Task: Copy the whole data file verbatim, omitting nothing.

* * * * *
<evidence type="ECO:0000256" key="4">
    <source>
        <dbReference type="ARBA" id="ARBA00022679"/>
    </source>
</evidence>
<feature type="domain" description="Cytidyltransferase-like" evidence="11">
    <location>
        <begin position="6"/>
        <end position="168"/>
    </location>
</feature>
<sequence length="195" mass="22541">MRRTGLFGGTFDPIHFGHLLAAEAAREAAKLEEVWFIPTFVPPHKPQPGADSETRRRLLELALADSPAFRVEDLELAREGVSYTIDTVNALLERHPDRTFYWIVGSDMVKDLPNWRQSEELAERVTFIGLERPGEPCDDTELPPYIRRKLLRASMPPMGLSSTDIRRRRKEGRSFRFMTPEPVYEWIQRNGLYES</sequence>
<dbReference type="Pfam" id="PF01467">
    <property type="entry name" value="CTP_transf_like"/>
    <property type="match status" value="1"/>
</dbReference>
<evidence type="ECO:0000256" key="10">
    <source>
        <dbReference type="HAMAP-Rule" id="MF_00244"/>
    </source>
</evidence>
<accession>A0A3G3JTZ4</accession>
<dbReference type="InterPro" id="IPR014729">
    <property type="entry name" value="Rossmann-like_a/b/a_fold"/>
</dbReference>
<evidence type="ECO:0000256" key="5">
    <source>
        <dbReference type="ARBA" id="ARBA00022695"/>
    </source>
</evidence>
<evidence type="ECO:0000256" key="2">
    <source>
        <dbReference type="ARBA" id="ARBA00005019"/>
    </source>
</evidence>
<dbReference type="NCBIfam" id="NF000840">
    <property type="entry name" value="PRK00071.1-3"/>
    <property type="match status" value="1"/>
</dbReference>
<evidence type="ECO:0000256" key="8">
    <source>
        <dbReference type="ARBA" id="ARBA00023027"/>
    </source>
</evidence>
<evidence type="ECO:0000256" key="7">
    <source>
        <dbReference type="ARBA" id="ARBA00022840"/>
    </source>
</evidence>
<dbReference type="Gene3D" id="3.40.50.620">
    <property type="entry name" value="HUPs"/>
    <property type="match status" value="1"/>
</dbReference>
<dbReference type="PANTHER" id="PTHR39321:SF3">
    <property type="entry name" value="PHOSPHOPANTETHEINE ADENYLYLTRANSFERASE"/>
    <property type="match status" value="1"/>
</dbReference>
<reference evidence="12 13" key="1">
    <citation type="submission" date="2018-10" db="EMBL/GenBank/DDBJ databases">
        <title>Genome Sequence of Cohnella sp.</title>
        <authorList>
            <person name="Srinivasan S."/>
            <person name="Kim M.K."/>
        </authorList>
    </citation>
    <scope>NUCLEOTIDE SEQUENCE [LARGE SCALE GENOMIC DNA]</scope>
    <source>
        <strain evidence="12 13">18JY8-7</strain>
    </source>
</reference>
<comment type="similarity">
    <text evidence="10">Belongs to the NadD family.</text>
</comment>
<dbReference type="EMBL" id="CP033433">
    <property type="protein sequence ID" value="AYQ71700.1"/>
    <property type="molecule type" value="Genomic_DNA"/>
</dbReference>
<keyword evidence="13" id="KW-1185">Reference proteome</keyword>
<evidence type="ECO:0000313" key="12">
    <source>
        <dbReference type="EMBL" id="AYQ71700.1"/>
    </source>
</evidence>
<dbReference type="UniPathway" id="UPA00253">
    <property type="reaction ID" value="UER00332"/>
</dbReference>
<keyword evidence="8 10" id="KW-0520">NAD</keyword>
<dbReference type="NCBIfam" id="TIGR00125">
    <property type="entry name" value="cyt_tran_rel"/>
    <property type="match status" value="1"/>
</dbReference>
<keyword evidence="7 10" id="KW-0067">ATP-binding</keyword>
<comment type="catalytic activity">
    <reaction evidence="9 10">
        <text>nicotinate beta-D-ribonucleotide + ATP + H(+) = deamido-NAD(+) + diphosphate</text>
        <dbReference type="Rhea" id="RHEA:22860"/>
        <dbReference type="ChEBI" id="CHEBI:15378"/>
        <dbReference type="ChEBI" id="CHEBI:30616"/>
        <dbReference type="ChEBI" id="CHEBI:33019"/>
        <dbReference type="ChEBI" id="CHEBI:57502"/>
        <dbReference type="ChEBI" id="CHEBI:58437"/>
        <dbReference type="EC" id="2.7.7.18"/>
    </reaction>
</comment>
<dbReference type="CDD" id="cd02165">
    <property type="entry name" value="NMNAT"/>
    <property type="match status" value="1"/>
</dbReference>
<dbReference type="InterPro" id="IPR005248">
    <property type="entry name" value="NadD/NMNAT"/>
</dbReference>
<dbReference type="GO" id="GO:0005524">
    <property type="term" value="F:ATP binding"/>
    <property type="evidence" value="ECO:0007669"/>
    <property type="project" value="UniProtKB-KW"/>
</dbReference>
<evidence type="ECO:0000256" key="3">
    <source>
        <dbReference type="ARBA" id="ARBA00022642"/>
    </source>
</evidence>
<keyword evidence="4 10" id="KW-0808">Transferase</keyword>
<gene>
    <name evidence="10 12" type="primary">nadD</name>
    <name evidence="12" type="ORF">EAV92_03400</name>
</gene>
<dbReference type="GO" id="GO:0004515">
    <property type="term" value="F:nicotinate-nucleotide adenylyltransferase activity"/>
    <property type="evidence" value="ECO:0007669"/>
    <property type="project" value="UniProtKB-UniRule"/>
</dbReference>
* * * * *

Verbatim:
<evidence type="ECO:0000256" key="4">
    <source>
        <dbReference type="ARBA" id="ARBA00022679"/>
    </source>
</evidence>
<feature type="domain" description="Cytidyltransferase-like" evidence="11">
    <location>
        <begin position="6"/>
        <end position="168"/>
    </location>
</feature>
<sequence length="195" mass="22541">MRRTGLFGGTFDPIHFGHLLAAEAAREAAKLEEVWFIPTFVPPHKPQPGADSETRRRLLELALADSPAFRVEDLELAREGVSYTIDTVNALLERHPDRTFYWIVGSDMVKDLPNWRQSEELAERVTFIGLERPGEPCDDTELPPYIRRKLLRASMPPMGLSSTDIRRRRKEGRSFRFMTPEPVYEWIQRNGLYES</sequence>
<dbReference type="Pfam" id="PF01467">
    <property type="entry name" value="CTP_transf_like"/>
    <property type="match status" value="1"/>
</dbReference>
<evidence type="ECO:0000256" key="10">
    <source>
        <dbReference type="HAMAP-Rule" id="MF_00244"/>
    </source>
</evidence>
<accession>A0A3G3JTZ4</accession>
<dbReference type="InterPro" id="IPR014729">
    <property type="entry name" value="Rossmann-like_a/b/a_fold"/>
</dbReference>
<evidence type="ECO:0000256" key="5">
    <source>
        <dbReference type="ARBA" id="ARBA00022695"/>
    </source>
</evidence>
<evidence type="ECO:0000256" key="2">
    <source>
        <dbReference type="ARBA" id="ARBA00005019"/>
    </source>
</evidence>
<dbReference type="NCBIfam" id="NF000840">
    <property type="entry name" value="PRK00071.1-3"/>
    <property type="match status" value="1"/>
</dbReference>
<evidence type="ECO:0000256" key="8">
    <source>
        <dbReference type="ARBA" id="ARBA00023027"/>
    </source>
</evidence>
<evidence type="ECO:0000256" key="7">
    <source>
        <dbReference type="ARBA" id="ARBA00022840"/>
    </source>
</evidence>
<dbReference type="Gene3D" id="3.40.50.620">
    <property type="entry name" value="HUPs"/>
    <property type="match status" value="1"/>
</dbReference>
<dbReference type="PANTHER" id="PTHR39321:SF3">
    <property type="entry name" value="PHOSPHOPANTETHEINE ADENYLYLTRANSFERASE"/>
    <property type="match status" value="1"/>
</dbReference>
<reference evidence="12 13" key="1">
    <citation type="submission" date="2018-10" db="EMBL/GenBank/DDBJ databases">
        <title>Genome Sequence of Cohnella sp.</title>
        <authorList>
            <person name="Srinivasan S."/>
            <person name="Kim M.K."/>
        </authorList>
    </citation>
    <scope>NUCLEOTIDE SEQUENCE [LARGE SCALE GENOMIC DNA]</scope>
    <source>
        <strain evidence="12 13">18JY8-7</strain>
    </source>
</reference>
<comment type="similarity">
    <text evidence="10">Belongs to the NadD family.</text>
</comment>
<dbReference type="EMBL" id="CP033433">
    <property type="protein sequence ID" value="AYQ71700.1"/>
    <property type="molecule type" value="Genomic_DNA"/>
</dbReference>
<keyword evidence="13" id="KW-1185">Reference proteome</keyword>
<evidence type="ECO:0000313" key="12">
    <source>
        <dbReference type="EMBL" id="AYQ71700.1"/>
    </source>
</evidence>
<dbReference type="UniPathway" id="UPA00253">
    <property type="reaction ID" value="UER00332"/>
</dbReference>
<keyword evidence="8 10" id="KW-0520">NAD</keyword>
<dbReference type="NCBIfam" id="TIGR00125">
    <property type="entry name" value="cyt_tran_rel"/>
    <property type="match status" value="1"/>
</dbReference>
<keyword evidence="7 10" id="KW-0067">ATP-binding</keyword>
<comment type="catalytic activity">
    <reaction evidence="9 10">
        <text>nicotinate beta-D-ribonucleotide + ATP + H(+) = deamido-NAD(+) + diphosphate</text>
        <dbReference type="Rhea" id="RHEA:22860"/>
        <dbReference type="ChEBI" id="CHEBI:15378"/>
        <dbReference type="ChEBI" id="CHEBI:30616"/>
        <dbReference type="ChEBI" id="CHEBI:33019"/>
        <dbReference type="ChEBI" id="CHEBI:57502"/>
        <dbReference type="ChEBI" id="CHEBI:58437"/>
        <dbReference type="EC" id="2.7.7.18"/>
    </reaction>
</comment>
<dbReference type="CDD" id="cd02165">
    <property type="entry name" value="NMNAT"/>
    <property type="match status" value="1"/>
</dbReference>
<dbReference type="InterPro" id="IPR005248">
    <property type="entry name" value="NadD/NMNAT"/>
</dbReference>
<dbReference type="GO" id="GO:0005524">
    <property type="term" value="F:ATP binding"/>
    <property type="evidence" value="ECO:0007669"/>
    <property type="project" value="UniProtKB-KW"/>
</dbReference>
<evidence type="ECO:0000256" key="3">
    <source>
        <dbReference type="ARBA" id="ARBA00022642"/>
    </source>
</evidence>
<keyword evidence="4 10" id="KW-0808">Transferase</keyword>
<gene>
    <name evidence="10 12" type="primary">nadD</name>
    <name evidence="12" type="ORF">EAV92_03400</name>
</gene>
<dbReference type="GO" id="GO:0004515">
    <property type="term" value="F:nicotinate-nucleotide adenylyltransferase activity"/>
    <property type="evidence" value="ECO:0007669"/>
    <property type="project" value="UniProtKB-UniRule"/>
</dbReference>